Unrepentant beer drinkers, rejoice! Each week, Clean Plate Charlie
will select one craft or import beer and give you the lowdown on it:
How does it taste? What should you drink it with? Where can you find
it? But mostly, it's all about the love of the brew. If you have a beer
you'd like featured in Beer of the Week, let us know via a comment.
I'm getting more and more sour in my old age.
By that I mean, I'm enjoying sour beers in a way I never thought I would.
What's a sour beer? Well, they come in a few varieties, but basically the name says it all. A sour ale is a beer that tastes sour, made so by a lengthy aging process as well as exposure to certain funky strains of bacteria such as the dreaded brettanomyces (dreaded by other brewers, that is). The words "bacteria" and "funky" might sound like a turn off to the majority of beer drinkers out there. But for an ever growing faction of aficionados, sour beers represent the final frontier in craft beer making; a place where flavor profiles such as fruity, champagne-like, and "barnyardy" are the norm, and each batch has the potential to backfire on a brewery, turning hundreds of barrels into undrinkable waste.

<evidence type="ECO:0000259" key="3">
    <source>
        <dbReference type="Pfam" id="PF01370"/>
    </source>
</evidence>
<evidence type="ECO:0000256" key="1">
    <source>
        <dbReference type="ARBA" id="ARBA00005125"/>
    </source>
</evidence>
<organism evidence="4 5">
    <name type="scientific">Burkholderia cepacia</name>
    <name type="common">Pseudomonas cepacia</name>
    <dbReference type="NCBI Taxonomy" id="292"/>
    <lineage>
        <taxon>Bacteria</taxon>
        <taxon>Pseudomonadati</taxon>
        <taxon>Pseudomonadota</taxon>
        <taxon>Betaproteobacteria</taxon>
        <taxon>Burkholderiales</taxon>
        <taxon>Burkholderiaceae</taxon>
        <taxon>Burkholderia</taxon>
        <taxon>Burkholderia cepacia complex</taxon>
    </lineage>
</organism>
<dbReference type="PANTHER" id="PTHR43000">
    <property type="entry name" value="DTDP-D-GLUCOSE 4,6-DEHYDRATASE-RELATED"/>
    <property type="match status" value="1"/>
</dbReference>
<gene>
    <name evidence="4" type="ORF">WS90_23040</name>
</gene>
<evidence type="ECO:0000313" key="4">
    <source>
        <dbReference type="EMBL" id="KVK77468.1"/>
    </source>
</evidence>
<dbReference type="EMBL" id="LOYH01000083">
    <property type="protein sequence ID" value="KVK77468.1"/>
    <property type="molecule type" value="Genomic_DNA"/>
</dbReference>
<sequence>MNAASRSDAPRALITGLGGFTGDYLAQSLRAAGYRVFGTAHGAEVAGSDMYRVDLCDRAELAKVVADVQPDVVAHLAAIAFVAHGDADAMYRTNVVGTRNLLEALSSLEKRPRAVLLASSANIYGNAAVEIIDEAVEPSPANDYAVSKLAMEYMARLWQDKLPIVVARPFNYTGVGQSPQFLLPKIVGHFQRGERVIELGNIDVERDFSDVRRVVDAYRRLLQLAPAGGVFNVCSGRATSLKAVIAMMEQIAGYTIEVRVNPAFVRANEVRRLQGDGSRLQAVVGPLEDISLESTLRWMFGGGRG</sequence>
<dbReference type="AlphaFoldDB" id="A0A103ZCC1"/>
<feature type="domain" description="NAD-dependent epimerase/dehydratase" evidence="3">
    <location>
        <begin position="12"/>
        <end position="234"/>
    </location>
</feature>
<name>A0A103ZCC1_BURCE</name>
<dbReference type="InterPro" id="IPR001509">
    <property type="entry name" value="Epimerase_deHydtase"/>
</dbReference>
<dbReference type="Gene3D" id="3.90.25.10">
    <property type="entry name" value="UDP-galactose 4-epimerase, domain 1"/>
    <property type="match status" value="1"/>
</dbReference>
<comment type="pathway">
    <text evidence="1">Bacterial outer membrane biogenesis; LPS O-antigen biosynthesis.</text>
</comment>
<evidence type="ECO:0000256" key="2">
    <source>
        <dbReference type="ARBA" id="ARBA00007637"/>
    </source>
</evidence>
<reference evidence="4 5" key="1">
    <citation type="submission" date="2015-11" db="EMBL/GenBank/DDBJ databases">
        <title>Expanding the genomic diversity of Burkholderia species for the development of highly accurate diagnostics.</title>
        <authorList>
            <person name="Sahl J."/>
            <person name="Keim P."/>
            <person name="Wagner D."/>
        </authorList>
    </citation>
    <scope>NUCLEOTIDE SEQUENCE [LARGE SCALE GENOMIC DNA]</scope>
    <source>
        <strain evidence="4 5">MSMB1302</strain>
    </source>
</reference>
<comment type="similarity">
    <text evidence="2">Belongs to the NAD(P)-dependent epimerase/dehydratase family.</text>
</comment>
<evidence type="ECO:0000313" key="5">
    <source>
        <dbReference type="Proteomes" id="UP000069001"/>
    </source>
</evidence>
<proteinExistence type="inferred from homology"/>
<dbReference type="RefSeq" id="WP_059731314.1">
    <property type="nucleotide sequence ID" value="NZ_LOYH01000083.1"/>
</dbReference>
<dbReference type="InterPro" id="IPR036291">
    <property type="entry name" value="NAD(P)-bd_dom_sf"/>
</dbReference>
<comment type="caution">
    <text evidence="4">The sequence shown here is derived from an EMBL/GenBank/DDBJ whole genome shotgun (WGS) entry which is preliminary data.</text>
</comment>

Sour ale styles like lambics, saisons, farmhouse ales, gueuzes, and
Flemish reds have long enjoyed popularity in Belgium, France, and even
Italy. But in just the past 10 years, these styles have started to
migrate stateside. In 2002, the Great American Beer Festival introduced
its first sour beer category, sporting a field of 15 beers. In 2009,
that number jumped to over 100 beers in four different categories.
You may never be able to find a sour beer sitting next to the Budweiser
at Publix, but chances are your local liquor store already carries
them. You've probably even seen those fruity Raspberry and Peach Lambic
bottles at ABC Liquors or Crown. Total Wine has an even more impressive
selection of sours, including this fantastic Belgian saison, Le Merle,
from California's North Coast Brewery.
Le Merle, or "the blackbird" in French, is a perfect sour for
beginners. Not because it's overly simple (it's complex, in fact) or
because it hides its true colors (it's bold). Rather, Le Merle is quite
simply a damn fine beer reminiscent of tropical fruit and sparkling
wine. It has a clean, crisp, sour/tart taste on the forward, but behind
that is a rich malty-ness and a creamy golden body that reminds me of a
full-flavor Belgian tripel (think Chimay Tripel).
As a food beer, Le Merle (like many great sours) pairs great with fish,
pasta, and even salads. My fiancee and I split a bottle the other
night, and drank it like a bottle of wine alongside a salad of grilled
shrimp, apples, goat cheese, and lemon vinaigrette. The tart flavor
jibed perfectly with the lemon, without overpowering the shrimp.
The only bad news about sours? Thanks to a more complex brewing
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process, they tend to be pricey compared to other beers. Le Merle will
cost you about $12 for a 22-ounce bottle at Total Wine, but its worth
it. Sure, you can buy a six pack of something else for that price, but
this is more like investing in a bottle of enjoyable wine.